If you don’t understand the unique tax issues affecting your family child care business, you may not get any help from your tax preparer and even the IRS!
A family child care provider who is now being audited by the IRS is finding this out and faces a $10,000 tax bill.
When a family child care provider hires a tax preparer, she expects that person to understand her business and file an accurate tax return on her behalf.
If she gets audited, she expects the IRS auditor to understand her business. And, if she hires a new tax preparer to defend her in the audit, she expects the new tax preparer to understand her business.
Here’s what happened when her two tax preparers and the IRS auditor didn’t fully understand all of the unique tax issues affecting family child care providers.
This week a family child care provider emailed me for help regarding her IRS audit. Later in the week I spoke with the tax preparer who is defending her in the IRS audit.
I was able to identify five areas that her two tax professionals and the IRS auditor had missed. They involved issues that will help significantly reduce the amount the provider will owe the IRS.
Exclusive use rooms: This provider had a basement area used exclusively for her business, but her tax preparer only counted it as space used regularly. This resulted in a much lower Time-Space Percentage than it should have been.
Family child care providers are entitled to count rooms used exclusively for their business as well as rooms used regularly for their business. See the Instructions to IRS Form 8829 Expenses for Business Use of Your Home, page 2 under the heading, “Special Computation for Certain Daycare Facilities.” It describes how to calculate your Time-Space Percentage if you have both exclusive use rooms and regular use rooms. This provider will be able to significantly increase her Time-Space Percentage because of her exclusive use space. Here’s an article I wrote about this issue.
Garage: This provider had not included her garage in the total square feet of her home nor counted it as regular use space for her business. The IRS Child Care Provider Audit Technique Guide clearly states that garages (even if detached from the home) must be counted as part of the home. Because this provider uses her garage to store day care items as well as household items (garbage can, yard tools, etc.) she is entitled to count this as regular use space. Since she had several rooms in her home that were not used regularly for her business, adding the garage will increase her Time-Space Percentage.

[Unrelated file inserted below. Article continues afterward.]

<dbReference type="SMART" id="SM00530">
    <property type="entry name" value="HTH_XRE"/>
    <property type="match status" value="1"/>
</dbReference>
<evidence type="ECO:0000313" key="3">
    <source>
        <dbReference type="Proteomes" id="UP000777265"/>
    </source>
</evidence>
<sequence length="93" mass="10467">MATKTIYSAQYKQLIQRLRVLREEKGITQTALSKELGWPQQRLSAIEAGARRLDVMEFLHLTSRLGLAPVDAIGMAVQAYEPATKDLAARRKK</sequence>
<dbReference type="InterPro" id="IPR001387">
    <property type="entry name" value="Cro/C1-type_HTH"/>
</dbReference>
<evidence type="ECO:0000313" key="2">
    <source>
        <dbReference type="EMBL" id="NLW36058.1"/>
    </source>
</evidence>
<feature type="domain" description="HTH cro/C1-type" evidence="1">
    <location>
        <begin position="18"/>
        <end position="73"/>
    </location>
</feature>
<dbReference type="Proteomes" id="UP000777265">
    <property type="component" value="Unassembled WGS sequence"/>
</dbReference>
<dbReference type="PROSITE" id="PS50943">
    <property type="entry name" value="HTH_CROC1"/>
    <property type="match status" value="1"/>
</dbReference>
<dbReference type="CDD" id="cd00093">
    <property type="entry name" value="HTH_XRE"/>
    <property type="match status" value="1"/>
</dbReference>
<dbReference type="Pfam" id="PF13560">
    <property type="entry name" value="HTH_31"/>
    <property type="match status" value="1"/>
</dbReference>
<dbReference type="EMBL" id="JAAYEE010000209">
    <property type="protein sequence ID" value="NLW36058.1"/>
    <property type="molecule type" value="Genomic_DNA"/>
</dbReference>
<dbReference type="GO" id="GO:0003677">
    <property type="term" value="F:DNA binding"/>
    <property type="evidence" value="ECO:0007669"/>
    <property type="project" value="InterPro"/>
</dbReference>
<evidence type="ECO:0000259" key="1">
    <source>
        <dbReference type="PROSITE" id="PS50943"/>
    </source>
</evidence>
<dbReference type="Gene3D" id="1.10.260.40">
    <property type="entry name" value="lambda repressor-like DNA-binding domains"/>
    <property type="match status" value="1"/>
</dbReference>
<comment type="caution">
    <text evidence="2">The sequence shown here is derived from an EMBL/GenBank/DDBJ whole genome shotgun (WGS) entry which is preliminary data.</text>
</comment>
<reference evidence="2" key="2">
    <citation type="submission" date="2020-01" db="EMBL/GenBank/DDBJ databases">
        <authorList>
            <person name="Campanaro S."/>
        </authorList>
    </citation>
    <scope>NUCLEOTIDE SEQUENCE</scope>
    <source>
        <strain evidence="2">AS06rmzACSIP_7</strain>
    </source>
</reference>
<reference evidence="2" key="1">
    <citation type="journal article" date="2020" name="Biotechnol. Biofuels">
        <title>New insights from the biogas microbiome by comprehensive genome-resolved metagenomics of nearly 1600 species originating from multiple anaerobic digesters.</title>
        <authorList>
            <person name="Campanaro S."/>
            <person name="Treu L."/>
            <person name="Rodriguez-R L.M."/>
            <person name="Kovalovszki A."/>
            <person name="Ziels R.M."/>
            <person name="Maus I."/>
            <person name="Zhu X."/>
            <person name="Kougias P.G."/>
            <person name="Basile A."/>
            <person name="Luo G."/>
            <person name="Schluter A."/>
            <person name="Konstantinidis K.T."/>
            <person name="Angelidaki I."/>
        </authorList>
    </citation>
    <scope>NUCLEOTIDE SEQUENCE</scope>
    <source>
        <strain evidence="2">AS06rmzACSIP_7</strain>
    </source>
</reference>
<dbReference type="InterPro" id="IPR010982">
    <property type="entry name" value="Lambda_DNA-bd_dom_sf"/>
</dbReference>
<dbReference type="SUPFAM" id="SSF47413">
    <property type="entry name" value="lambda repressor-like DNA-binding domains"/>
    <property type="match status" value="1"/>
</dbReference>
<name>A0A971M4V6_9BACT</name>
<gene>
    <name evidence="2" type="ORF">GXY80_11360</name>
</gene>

Car loan interest: Many providers are not aware that they can deduct the business portion of their car loan interest, even if they are using the standard mileage rate to claim expenses associated with their car. See IRS Publication 463 Travel, Entertainment and Gift and Car Expenses, page 16. Her tax preparers and the IRS missed this deduction.
Depreciation of property owned before the business began: Most providers do not realize that they can depreciate their furniture, appliances and many other household items that they owned before their business began. If they haven’t done this, they can go back and recapture all previously unclaimed depreciation on their current tax return, using IRS Form 3115. See the IRS Child Care Provider Audit Technique Guide for further information. Here’s an article I wrote about this issue.
Hours worked when children are not present: Most providers work a lot of hours before and after children are in their home on business activities such as cleaning, activity preparation, meal preparation, time on the Internet, record keeping, etc. Few providers keep accurate record of these hours that can increase their Time-Space Percentage. That is the case with this provider who is being audited. I gave her some advice about how she can try to reconstruct her records to make a case for the time she did work, but didn’t claim. Here’s an article I wrote about this issue.
One other issue
This provider’s original tax preparer made a mistake in not reporting as income the reimbursements she received from the Food Program. Money received from the Food Program is taxable income. When you deduct food expenses you can count the meals and snacks reimbursed by the Food Program.
Tax preparers and the IRS should understand these unique issues affecting your business. But, as we see, they don’t always do so.
Therefore, it’s important for all providers to take a little time to learn these unique rules and bring them up to their tax preparer if necessary.
I’ve made this easier for providers by including these issues, and many more, in my annual Family Child Care Tax Companion. This book is designed for providers who use tax preparers. If you share it with your tax preparer it can help you reduce mistakes and ensure that you pay no more tax than you should. The 2015 edition of this book will come out in early January 2016.
Tom Copeland – www.tomcopelandblog.com